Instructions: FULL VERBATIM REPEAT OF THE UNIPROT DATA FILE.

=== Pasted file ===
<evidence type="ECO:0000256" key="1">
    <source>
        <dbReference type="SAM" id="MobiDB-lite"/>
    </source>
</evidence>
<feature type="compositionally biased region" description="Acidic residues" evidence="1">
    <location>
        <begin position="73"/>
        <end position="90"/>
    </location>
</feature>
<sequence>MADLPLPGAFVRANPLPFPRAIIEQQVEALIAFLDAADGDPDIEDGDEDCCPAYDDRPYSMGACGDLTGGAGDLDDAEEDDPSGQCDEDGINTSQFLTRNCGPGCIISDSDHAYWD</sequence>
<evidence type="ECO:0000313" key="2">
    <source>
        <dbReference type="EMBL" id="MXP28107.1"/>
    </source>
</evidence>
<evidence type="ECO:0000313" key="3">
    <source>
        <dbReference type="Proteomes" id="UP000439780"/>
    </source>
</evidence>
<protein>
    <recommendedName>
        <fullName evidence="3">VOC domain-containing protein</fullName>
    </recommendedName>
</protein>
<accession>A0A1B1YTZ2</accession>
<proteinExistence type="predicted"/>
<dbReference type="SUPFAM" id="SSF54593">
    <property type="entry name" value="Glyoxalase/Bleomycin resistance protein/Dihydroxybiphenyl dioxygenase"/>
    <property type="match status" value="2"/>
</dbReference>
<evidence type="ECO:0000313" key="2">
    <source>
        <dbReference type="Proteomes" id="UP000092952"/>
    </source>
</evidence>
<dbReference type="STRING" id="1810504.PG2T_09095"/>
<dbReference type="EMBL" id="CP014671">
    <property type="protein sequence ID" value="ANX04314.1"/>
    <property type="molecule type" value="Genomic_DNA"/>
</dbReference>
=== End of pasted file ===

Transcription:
<evidence type="ECO:0000256" key="1">
    <source>
        <dbReference type="SAM" id="MobiDB-lite"/>
    </source>
</evidence>
<feature type="compositionally biased region" description="Acidic residues" evidence="1">
    <location>
        <begin position="73"/>
        <end position="90"/>
    </location>
</feature>
<sequence>MADLPLPGAFVRANPLPFPRAIIEQQVEALIAFLDAADGDPDIEDGDEDCCPAYDDRPYSMGACGDLTGGAGDLDDAEEDDPSGQCDEDGINTSQFLTRNCGPGCIISDSDHAYWD</sequence>
<evidence type="ECO:0000313" key="2">
    <source>
        <dbReference type="EMBL" id="MXP28107.1"/>
    </source>
</evidence>
<evidence type="ECO:0000313" key="3">
    <source>
        <dbReference type="Proteomes" id="UP000439780"/>
    </source>
</evidence>
<protein>
    <recommendedName>
        <fullName evidence="3">VOC domain-containing protein</fullName>
    </recommendedName>
</protein>
<accession>A0A1B1YTZ2</accession>
<proteinExistence type="predicted"/>
<dbReference type="SUPFAM" id="SSF54593">
    <property type="entry name" value="Glyoxalase/Bleomycin resistance protein/Dihydroxybiphenyl dioxygenase"/>
    <property type="match status" value="2"/>
</dbReference>
<evidence type="ECO:0000313" key="2">
    <source>
        <dbReference type="Proteomes" id="UP000092952"/>
    </source>
</evidence>
<dbReference type="STRING" id="1810504.PG2T_09095"/>
<dbReference type="EMBL" id="CP014671">
    <property type="protein sequence ID" value="ANX04314.1"/>
    <property type="molecule type" value="Genomic_DNA"/>
</dbReference>